Ki Tisa has a tremendous amount going on - for instance, the Golden Calf and the 13 attributes of God, Moses' radiance and veil - but I hope we'll talk about those tomorrow morning. Tonight I want to focus on one particular part of the parasha, and that is - Shabbat.
Exodus / Shemot 31:15-17 - Six days may work be done, but on the seventh day there shall be a sabbath of complete rest (shabbat shabbaton), holy to the Lord…(16) The Israelite people shall keep the sabbath, observing the sabbath throughout the ages as a covenant for all time. (17) It shall be a sign for all time between me and the people of Israel. For in six days the Lord made heaven and earth, and on the seventh day He ceased from work and was refreshed.
Does this sound familiar….? Of course - it's the text of the V'shamru, which we just sang a few minutes ago. But look more closely at the language in verse 15 -shabbat shabbaton. What is the significance of this grammatic emphasis?
There are two key items I want to link together tonight. One is the language of the parasha, this shabbat shabbaton. And the other is our place in the calendar - that moveable feast which keeps us connected to the foundation of Judaism. Even and especially over the millenia in which we did not have a geographic home, we have always had the calendar, wherever we go.
So, here we are in the weeks leading up to Pesach, in the midst of the "four parashiyot," the four special Torah readings which are added to the usual portion for each week. A few weeks ago it was Shabbat Shekalim, the census; then it was Shabbat Zachor, the shabbat before Purim, reminding us of Amalek (and, by implication, preparing us for Haman)… and now it's Shabbat Parah. This shabbat, we add the section from Numbers which discusses the strange ritual of the ashes of the perfect red heifer which are used to purify after contact with death.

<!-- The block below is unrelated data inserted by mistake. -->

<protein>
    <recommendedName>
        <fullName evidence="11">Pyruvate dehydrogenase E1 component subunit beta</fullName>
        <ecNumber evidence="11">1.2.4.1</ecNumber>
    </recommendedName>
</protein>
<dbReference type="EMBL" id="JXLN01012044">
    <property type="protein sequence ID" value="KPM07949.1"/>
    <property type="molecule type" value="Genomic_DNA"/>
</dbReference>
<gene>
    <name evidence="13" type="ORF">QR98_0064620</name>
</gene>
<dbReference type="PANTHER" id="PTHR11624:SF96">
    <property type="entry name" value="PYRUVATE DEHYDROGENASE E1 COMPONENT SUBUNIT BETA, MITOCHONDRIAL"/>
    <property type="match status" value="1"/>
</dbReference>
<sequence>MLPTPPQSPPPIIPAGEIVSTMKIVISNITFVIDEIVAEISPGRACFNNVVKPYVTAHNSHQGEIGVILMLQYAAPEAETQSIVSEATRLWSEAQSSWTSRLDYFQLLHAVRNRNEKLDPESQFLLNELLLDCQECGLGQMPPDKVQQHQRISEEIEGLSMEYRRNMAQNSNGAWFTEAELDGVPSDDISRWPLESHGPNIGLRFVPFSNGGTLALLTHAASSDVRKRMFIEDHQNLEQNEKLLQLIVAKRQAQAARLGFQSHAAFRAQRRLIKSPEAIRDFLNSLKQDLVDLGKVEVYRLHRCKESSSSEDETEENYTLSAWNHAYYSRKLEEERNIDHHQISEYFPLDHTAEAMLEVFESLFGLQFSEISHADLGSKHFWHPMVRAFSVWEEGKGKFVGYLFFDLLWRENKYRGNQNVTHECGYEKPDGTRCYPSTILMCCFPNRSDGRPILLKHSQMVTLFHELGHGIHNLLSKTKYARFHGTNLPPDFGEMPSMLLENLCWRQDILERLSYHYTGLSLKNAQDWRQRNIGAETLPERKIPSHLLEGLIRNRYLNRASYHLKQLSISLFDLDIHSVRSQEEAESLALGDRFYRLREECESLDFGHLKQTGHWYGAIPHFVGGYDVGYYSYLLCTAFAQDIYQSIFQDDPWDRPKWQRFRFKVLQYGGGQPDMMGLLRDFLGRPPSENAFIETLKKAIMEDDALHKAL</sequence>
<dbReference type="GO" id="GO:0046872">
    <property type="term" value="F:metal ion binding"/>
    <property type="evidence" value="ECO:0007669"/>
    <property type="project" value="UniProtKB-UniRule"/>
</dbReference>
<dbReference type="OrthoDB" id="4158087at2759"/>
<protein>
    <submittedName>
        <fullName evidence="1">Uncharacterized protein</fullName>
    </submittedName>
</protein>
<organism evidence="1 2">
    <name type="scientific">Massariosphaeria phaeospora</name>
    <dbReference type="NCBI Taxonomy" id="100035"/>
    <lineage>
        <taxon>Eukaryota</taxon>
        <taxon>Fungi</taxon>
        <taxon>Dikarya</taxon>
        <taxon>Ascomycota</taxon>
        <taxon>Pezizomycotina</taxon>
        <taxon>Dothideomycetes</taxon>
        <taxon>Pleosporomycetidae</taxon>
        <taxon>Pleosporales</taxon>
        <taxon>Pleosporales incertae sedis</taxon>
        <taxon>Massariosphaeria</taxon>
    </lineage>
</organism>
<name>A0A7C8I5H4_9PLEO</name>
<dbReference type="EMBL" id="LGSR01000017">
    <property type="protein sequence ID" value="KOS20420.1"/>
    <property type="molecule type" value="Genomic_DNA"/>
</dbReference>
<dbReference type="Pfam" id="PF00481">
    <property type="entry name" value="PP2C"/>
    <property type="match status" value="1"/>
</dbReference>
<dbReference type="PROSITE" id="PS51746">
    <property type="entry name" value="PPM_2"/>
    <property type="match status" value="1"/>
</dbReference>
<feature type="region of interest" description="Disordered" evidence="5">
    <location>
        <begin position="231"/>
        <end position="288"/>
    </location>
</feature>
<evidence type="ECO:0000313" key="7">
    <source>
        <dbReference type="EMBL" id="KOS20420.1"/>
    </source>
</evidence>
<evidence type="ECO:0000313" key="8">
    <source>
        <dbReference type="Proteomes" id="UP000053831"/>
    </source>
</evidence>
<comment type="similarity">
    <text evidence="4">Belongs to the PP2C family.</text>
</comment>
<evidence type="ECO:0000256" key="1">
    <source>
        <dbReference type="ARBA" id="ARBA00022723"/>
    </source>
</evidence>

I don't want to dwell on this ritual tonight, but only to focus on the idea that this special parasha is about separation and purification, leaving behind one identity and becoming new, different - separating what we have been from what we will be. Now what does THAT remind us of… Shabbat and Havdalah, right?
Which brings us back to "shabbat shabbaton." What is this interesting construction and what does it signify?
First, notice where it appears in the parasha. God gives Moses incredibly detailed instructions for the building of the Tabernacle - even a bit tedious, really, to read. And guess what, the instructions are structured in seven sections (what is THAT reminiscent of?). And the seventh one begins, "HOWEVER" and then the commandment regarding the "shabbat shabbaton."
…However? In other words, build this Tabernacle; however, interrupt your building when Shabbat arrives.
So we have instructions to build the Tabernacle - and the first six sections are all about construction - and the seventh is to interrupt even this extraordinarily important construction to observe Shabbat!
In other words, Shabbat is the 7th portion – the completion – of the instructions for the tabernacle. And this reminds us of what? Creation - God created the world in six days & completed creation on the 7th. .
Shabbat is not just an absence of doing, it is a creative process all its own - more on that in a moment.